Miscarriage is a horrible word. It turns the death of a baby into something trivial and transient (like misspell, misspoke and mishap), but also carries that subtle implication of blame (why did you fail to carry your baby? What mistake did you make?).
Miscarriage is staggeringly common; for every four women you know, one will suffer from a miscarriage during their life. Each year in the UK 250,000 parents have to cope with the loss of their baby during pregnancy. Because 85% of miscarriages happen before 12 weeks (well before most people look visibly pregnant), you’re almost certainly complete unaware of it happening around you.
Despite one in four pregnancies ending in miscarriage, the silence around the subject means that many women who have lost babies harbour unexpressed feelings of failure, isolation and guilt. Tommy’s research, 2015
Perhaps a friend is a bit quiet for a few weeks, or a colleague takes a few days off sick – both briefly mourning the loss of a child they’ll never meet and their future life together, before trying to bundle themselves back into their old lives whilst hiding the pain inside.
Because, frankly, we’re crap at talking about miscarriage in the UK. There’s a quiet stigma that anything related to sex should deeply personal and hidden. Stiff upper lip, and all that. If you do mention your loss to someone else, you’re likely to hear some panicked platitude like “it wasn’t meant to be” or “at least it happened early”.
I have no doubt that the death of your child shortly after birth can be a worse experience than a miscarriage at ten weeks. But that’s like saying losing two legs and an arm is worse than going blind.
The #misCOURAGE campaign
Tommy’s is a charity funding research into stillbirth, premature birth and miscarriage. On 16 November 2015 they launched a #misCOURAGE campaign, encouraging people to speak out about miscarriage to try and break some of the taboo and prevent people who do lose a baby feeling quite so alone. They’re also trying to persuade the government to change policy – at the moment the NHS won’t investigate possible reasons for the loss of your baby until it happens three times.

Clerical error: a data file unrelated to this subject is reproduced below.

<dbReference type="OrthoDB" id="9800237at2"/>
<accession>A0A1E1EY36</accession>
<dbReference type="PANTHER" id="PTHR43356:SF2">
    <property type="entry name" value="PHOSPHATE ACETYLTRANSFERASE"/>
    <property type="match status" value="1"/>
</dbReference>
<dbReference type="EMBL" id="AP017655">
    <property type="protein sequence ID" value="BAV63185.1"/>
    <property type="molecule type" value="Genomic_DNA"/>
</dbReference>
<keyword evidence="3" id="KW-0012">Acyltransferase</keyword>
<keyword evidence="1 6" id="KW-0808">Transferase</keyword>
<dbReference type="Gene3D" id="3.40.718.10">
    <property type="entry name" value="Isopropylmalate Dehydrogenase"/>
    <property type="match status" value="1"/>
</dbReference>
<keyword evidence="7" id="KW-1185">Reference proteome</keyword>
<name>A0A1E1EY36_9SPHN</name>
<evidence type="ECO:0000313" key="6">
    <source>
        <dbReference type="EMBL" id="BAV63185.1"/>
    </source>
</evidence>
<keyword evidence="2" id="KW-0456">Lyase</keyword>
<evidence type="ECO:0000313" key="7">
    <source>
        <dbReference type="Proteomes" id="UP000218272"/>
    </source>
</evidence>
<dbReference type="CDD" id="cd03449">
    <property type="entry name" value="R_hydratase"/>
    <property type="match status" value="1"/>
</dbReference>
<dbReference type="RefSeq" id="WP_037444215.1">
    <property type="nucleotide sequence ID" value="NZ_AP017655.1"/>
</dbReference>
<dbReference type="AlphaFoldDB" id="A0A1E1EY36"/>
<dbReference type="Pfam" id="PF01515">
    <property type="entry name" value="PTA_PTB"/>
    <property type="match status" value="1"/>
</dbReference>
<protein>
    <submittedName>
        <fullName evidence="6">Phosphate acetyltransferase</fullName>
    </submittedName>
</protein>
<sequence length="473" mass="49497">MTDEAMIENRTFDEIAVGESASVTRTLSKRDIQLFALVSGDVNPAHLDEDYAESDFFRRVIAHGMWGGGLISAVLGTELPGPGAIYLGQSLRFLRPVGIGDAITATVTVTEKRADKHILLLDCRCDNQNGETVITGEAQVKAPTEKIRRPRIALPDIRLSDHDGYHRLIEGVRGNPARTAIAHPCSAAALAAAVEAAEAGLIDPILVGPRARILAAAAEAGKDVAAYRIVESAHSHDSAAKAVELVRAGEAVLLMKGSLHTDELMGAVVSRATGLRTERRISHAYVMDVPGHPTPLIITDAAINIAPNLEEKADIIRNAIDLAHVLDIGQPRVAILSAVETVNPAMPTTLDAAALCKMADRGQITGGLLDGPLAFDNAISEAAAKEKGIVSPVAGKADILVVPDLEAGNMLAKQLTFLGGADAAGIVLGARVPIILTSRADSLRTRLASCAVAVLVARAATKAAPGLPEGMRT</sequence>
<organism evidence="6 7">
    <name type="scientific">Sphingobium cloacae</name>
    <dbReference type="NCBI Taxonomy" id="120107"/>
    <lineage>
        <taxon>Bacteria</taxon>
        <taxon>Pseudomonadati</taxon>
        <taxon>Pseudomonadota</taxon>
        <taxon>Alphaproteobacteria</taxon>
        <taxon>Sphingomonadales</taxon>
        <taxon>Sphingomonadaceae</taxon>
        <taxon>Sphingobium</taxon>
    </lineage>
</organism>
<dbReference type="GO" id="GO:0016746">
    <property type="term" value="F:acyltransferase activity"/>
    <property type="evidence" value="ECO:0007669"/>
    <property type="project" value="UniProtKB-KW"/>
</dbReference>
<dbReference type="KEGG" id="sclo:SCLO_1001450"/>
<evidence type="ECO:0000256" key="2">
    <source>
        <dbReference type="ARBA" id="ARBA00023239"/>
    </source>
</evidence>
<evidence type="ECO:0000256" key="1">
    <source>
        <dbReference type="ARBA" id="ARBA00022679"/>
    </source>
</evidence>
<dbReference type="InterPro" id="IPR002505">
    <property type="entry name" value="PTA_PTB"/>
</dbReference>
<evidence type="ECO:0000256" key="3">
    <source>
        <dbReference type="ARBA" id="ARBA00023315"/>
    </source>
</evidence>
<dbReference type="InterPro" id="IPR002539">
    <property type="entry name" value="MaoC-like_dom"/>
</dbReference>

It’s a worthy cause. Before we had mini-DarkerSide, we lost a baby at ten weeks. It wasn’t a planned pregnancy, we hadn’t told anyone outside our immediate family, and – as miscarriages go – it wasn’t physically horrendous.
It was by far the worst time of my life so far.
It was bad partly because it was so unexpected. Maybe my all-boys secondary education was deficient, but I had no idea that the loss of a baby early on was a real risk. My mind had raced ahead to our future family and becoming a dad. Those first few days, then first steps; first words. Learning to ride a bike. How we’d rearrange the flat. What our child would look like.
Then, suddenly; it was all gone. Stripped away for an unknown reason, but “probably a genetic problem with the developing baby”. We were left mourning a person we’d never meet, as well as the family we’d tricked ourselves into believing we’d already become. It was absolutely miserable.
I am endlessly thankful that we now have a healthly, happy, thoroughly mischievous little boy (who, even as I type, is busy trying to hide a slice of bread under the sofa for later consumption). And I can only say to those trying to pull their lives back together after a miscarriage: I’m so sorry. Please talk to someone about it – you’re not alone. You can speak to Tommy’s on 0800 0147 800 or at email@example.com, your friends and family, your doctors and midwives. Hell, you can even speak to me (firstname.lastname@example.org).
For everyone else, please take a few minutes to read through some of the #misCOURAGE stories on the Tommy’s website. Spread the word about the campaign. We need to make miscarriage something we can talk about without fear or embarrassment.
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